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Infrastructure: Tensions predicted where fibre meets the road

June 16th, 2010

The Govt’s national rollout of highspeed broadband services is seen as key to lifting the nation’s OECD performance ranking, but there are signs it may also give rise to “Nimby” syndrome as the fibre is physically rolled out along the highways and byways. The Ministry of Economic Development’s “deployment standards initiative,” a discussion document for the rollout, notes a number of territorial local authorities are “concerned about the need to protect roading assets and the integrity of the roads.”

The actual planning process involved in laying new cable is likely to be as challenging as Transpower’s efforts to upgrade the national grid, taking power pylons across farmland to strengthen the capacity into Auckland, for example. For their part, the companies making proposals to build parts of the national fibre network have sought certainty about how the resource consents will be treated by local bodies, especially where new or novel technologies are deployed, such as “shallow and micro-trenching.” The infrastructure companies have “expressed concerns over the costs and delays that accrue” because of variations in the way local authorities process the consents.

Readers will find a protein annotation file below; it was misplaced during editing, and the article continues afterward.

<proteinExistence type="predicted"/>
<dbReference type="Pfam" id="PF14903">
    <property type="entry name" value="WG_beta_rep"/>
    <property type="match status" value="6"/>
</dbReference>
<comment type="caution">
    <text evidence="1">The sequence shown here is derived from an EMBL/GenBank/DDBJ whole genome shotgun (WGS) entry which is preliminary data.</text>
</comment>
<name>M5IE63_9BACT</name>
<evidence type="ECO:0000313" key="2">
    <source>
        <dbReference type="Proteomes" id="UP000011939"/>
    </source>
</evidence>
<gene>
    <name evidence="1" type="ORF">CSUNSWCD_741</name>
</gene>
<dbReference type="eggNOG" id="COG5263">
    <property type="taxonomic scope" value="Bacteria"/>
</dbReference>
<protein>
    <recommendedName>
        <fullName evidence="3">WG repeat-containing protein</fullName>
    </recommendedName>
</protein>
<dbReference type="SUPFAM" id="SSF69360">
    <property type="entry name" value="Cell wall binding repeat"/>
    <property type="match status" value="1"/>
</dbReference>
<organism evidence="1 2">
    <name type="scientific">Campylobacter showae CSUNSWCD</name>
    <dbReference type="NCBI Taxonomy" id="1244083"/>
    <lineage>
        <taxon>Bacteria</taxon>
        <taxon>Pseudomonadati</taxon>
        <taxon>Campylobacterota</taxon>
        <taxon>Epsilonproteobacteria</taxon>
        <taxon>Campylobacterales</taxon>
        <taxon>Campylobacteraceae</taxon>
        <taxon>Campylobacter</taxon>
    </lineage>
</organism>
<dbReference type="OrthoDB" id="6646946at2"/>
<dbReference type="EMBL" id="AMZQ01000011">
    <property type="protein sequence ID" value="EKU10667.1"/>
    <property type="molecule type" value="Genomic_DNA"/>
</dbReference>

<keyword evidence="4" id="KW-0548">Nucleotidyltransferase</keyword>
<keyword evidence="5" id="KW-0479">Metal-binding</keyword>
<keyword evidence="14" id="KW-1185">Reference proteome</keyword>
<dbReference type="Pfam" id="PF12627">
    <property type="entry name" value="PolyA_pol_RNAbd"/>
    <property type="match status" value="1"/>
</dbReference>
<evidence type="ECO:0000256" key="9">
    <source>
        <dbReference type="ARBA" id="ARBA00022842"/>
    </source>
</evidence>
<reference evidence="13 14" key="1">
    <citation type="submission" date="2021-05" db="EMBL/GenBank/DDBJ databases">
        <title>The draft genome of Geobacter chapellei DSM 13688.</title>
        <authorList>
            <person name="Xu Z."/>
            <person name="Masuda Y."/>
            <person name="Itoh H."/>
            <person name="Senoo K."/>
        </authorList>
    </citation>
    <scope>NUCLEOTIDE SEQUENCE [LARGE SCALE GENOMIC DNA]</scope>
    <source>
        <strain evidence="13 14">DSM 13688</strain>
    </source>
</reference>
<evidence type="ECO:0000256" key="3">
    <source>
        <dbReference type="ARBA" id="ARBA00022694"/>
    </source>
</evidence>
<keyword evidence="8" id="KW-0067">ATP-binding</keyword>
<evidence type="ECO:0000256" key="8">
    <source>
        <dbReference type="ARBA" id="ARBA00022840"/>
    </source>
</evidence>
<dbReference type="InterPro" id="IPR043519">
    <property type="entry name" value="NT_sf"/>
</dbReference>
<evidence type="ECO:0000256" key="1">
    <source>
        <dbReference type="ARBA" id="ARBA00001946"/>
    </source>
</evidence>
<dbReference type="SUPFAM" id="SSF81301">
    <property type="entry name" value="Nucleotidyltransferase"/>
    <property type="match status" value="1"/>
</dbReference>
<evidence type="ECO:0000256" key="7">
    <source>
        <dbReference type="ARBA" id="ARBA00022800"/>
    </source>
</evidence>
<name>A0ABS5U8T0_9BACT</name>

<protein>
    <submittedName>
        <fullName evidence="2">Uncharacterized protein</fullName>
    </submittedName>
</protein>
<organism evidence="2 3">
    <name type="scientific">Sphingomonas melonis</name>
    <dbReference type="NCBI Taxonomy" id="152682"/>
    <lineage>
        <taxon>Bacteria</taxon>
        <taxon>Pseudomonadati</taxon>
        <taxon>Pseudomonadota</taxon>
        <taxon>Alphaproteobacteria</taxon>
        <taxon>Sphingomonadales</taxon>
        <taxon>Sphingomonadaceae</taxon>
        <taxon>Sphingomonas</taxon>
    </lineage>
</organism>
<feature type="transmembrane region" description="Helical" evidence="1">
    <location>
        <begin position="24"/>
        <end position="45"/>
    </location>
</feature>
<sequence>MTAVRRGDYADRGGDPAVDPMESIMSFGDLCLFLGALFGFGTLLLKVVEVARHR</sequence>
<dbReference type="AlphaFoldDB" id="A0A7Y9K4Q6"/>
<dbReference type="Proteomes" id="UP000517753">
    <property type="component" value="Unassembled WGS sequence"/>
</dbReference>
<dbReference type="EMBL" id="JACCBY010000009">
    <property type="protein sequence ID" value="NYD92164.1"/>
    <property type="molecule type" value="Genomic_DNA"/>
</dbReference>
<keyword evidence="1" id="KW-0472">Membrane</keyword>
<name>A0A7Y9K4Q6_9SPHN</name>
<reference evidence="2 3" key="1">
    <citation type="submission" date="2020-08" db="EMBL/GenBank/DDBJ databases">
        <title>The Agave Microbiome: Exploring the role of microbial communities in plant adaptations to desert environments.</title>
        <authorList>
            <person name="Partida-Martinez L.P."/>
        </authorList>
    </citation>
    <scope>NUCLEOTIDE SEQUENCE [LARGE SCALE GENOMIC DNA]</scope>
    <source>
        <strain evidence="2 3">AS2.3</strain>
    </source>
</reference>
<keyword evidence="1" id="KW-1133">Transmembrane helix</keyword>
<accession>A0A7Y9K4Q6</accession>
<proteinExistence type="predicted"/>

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Among state bodies flagging concern about the broadband plan is the NZ Transport Agency. Unfettered rights to make alterations to infrastructure to facilitate broadband, such as by altering lampposts, “could in fact be directly dangerous to road users.” NZTA’s broad thrust is transport corridors don’t need additional rules or requirements, which could ultimately be “unnecessary and unhelpful.”


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